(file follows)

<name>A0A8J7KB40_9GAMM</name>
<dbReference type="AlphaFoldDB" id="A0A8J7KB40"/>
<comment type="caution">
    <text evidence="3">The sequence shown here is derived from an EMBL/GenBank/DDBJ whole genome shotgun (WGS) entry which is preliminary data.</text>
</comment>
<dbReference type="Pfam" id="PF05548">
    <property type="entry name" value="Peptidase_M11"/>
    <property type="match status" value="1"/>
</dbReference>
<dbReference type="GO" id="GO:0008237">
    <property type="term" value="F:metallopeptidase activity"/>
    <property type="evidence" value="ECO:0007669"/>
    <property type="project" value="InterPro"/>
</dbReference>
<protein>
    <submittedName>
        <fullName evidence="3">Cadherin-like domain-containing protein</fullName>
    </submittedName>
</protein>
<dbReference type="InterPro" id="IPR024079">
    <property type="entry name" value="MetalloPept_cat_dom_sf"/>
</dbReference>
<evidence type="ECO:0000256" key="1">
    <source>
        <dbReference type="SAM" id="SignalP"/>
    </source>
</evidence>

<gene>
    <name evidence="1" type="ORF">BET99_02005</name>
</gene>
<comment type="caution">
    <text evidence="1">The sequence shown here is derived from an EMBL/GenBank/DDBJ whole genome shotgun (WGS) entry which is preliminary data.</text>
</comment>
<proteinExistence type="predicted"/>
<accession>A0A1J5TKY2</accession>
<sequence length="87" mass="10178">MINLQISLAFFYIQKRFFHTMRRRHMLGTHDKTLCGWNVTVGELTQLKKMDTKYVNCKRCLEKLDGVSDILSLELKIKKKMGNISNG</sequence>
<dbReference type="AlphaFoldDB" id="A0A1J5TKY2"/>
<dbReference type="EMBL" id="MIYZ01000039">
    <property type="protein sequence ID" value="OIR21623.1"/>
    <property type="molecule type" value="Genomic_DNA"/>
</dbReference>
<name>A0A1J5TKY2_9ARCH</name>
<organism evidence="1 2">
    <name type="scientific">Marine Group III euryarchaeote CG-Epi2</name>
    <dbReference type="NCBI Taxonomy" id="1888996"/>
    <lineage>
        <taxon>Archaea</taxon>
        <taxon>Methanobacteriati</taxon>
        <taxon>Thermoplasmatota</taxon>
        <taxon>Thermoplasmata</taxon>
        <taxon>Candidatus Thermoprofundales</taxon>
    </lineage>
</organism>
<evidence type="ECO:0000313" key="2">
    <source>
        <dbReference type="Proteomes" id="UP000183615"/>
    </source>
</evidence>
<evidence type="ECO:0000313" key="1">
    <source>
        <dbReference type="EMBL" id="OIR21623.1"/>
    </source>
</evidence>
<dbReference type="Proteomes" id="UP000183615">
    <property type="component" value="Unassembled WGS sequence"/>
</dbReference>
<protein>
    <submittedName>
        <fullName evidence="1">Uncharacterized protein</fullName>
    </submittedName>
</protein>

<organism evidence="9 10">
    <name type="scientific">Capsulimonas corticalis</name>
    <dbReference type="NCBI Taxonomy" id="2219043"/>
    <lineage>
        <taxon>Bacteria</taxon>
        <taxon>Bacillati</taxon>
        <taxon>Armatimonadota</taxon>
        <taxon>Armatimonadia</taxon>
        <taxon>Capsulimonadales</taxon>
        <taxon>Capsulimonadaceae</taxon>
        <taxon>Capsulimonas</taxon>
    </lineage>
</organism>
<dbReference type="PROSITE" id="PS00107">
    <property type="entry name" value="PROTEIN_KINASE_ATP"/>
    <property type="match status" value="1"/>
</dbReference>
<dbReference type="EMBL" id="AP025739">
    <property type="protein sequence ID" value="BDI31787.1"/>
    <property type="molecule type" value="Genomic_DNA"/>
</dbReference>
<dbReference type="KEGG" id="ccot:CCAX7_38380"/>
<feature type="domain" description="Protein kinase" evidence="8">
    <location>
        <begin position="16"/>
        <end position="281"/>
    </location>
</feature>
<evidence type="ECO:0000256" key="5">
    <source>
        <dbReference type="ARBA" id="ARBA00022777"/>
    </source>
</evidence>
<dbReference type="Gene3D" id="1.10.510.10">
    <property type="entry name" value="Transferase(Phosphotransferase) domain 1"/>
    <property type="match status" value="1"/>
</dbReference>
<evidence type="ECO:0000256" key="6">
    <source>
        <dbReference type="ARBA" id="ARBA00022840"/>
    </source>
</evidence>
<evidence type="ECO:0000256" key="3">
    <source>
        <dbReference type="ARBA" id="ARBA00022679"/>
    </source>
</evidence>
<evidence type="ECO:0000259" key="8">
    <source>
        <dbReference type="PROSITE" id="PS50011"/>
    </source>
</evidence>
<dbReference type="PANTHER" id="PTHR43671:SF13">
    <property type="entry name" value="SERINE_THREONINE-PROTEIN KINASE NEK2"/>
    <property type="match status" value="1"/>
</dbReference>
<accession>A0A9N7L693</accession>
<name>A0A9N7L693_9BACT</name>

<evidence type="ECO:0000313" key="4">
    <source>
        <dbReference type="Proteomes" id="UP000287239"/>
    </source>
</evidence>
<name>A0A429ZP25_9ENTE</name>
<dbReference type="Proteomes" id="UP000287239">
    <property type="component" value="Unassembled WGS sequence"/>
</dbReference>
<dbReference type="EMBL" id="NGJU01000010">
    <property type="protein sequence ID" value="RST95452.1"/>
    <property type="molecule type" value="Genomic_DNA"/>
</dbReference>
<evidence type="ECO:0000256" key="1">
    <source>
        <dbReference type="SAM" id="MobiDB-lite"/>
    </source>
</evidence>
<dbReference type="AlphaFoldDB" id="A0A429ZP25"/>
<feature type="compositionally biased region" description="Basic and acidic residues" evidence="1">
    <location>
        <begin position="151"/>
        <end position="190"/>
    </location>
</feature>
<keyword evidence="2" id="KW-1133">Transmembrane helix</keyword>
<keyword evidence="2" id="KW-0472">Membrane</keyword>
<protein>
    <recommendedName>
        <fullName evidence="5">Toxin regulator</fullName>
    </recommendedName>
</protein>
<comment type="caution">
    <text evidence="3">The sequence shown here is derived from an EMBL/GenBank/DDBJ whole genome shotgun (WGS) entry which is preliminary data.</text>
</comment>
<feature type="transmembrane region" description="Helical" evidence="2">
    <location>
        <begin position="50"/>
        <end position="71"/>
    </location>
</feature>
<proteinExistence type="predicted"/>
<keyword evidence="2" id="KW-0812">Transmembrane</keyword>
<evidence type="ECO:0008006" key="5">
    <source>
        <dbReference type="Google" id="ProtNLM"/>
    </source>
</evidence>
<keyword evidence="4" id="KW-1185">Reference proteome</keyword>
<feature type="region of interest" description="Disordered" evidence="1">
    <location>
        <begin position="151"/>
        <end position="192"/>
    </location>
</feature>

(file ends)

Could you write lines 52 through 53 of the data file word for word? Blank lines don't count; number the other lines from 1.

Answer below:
    </lineage>
</organism>